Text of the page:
Displaying items by tag: United States - Afro-Middle East Centre

By Alex Strick van Linschoten and Felix Kuehn

Recent events in Afghanistan have fuelled speculation over the ability of international forces to continue their presence in the country until 2014. In January 2012, four American Marines in Helmand were shown in a video urinating on Afghan corpses. In February, in a case that appears to have been no more than exceedingly poor judgement, copies of the Qur'an were burnt, damaged and treated disrespectfully manner. In March, a US army staff sergeant in the Panjwayi district of Kandahar province is believed to have killed seventeen individuals (many of them women and children) in a single night.

By Junaid S. Ahmad

The assassination of Osama bin Laden in Pakistan by US Special Forces was supposed to have been a landmark triumph that would bring peace and stability to the region. A Navy Seal unit executed an unarmed Bin Laden and killed at least four others, including a woman, in an early morning raid on Monday, 2 May 2011. However, instead of bringing peace and stability to the region, the assassination of the Al-Qaeda leader has aggravated the country's volatile political predicament. The hullabaloo over Bin Laden's presence in Pakistan is being used by the US government and military to coerce Pakistan into greater

By Adam Hanieh

The events of the last weeks are one of those historical moments where the lessons of many decades can be telescoped into a few brief moments and seemingly minor occurrences can take on immense significance. The entry of millions of Egyptians onto the political stage has graphically illuminated the real processes that underlie the politics of the Middle East. It has laid bare the long-standing complicity of the U.S. and other world powers with the worst possible regimes, revealed the empty and hypocritical rhetoric of United States President Barack Obama and other leaders, exposed the craven capitulation of all the Arab regimes, and demonstrated the real alliances between these regimes, Israel and the USA. These are political lessons that will long be remembered.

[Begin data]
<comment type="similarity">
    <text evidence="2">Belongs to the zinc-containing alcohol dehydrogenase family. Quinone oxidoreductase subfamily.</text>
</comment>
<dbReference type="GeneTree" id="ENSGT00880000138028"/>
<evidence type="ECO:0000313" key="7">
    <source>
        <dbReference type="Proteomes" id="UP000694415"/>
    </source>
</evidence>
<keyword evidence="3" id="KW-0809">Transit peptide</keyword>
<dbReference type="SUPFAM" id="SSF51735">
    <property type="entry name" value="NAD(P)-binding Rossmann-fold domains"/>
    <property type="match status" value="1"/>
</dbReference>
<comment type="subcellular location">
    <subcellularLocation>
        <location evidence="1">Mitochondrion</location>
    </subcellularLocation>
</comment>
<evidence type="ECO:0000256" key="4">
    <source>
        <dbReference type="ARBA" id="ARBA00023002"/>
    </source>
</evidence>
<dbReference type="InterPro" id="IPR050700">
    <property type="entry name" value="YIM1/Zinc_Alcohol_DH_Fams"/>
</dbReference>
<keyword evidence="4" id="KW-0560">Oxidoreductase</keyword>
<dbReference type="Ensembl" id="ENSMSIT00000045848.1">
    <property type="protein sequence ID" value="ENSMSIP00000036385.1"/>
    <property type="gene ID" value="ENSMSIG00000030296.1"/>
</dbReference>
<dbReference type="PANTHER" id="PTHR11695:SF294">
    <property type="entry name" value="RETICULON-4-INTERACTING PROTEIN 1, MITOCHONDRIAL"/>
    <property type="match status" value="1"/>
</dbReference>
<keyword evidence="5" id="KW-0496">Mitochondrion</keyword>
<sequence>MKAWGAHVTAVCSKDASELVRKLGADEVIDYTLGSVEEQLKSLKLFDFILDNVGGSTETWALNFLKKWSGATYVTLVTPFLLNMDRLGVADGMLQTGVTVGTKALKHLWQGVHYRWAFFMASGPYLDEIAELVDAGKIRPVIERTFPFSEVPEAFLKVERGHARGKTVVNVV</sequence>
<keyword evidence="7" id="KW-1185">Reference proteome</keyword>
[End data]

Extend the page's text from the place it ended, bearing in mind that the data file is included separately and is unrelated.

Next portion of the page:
The Islamic Republic of Iran's interest in a stable Middle East is arguably greater than that of the United States - after all, this is Iran's neighborhood. For Iran to grow and prosper, it needs secure borders and stable neighbours. A poor and unstable Afghanistan, for example, inhibits trade, and, potentially, increases the flow of refugees and narcotics into the northeastern part of Iran.

Arguably, stability in Iraq may be even more critical to Iran than stability in Afghanistan. The Iran-Iraq war caused enormous suffering to the people of Iran; Iranians will not forget it in the decades ahead. They will also not forget that their suffering was largely because of American and European support for Saddam Hussain - including western support for his acquisition of weapons of mass destruction, which he regularly used against Iranian and Iraqi civilians. There was no condemnation from western governments or even the western media for these cruel and barbaric acts. Iranians believe that western leaders are just as guilty for these crimes against humanity as Saddam Hussain himself.

 

 By AlJazeera Centre for Studies

Tensions surrounding the Iranian nuclear programme have risen again, but the main determinants of the issue remain largely the same as they had previously been. As before, these determinants will most likely reduce the chances of a war being waged against Iran. New factors – particularly the upcoming elections in the United States – will act as additional restraints preventing the launch of military operations against Iran in 2012.

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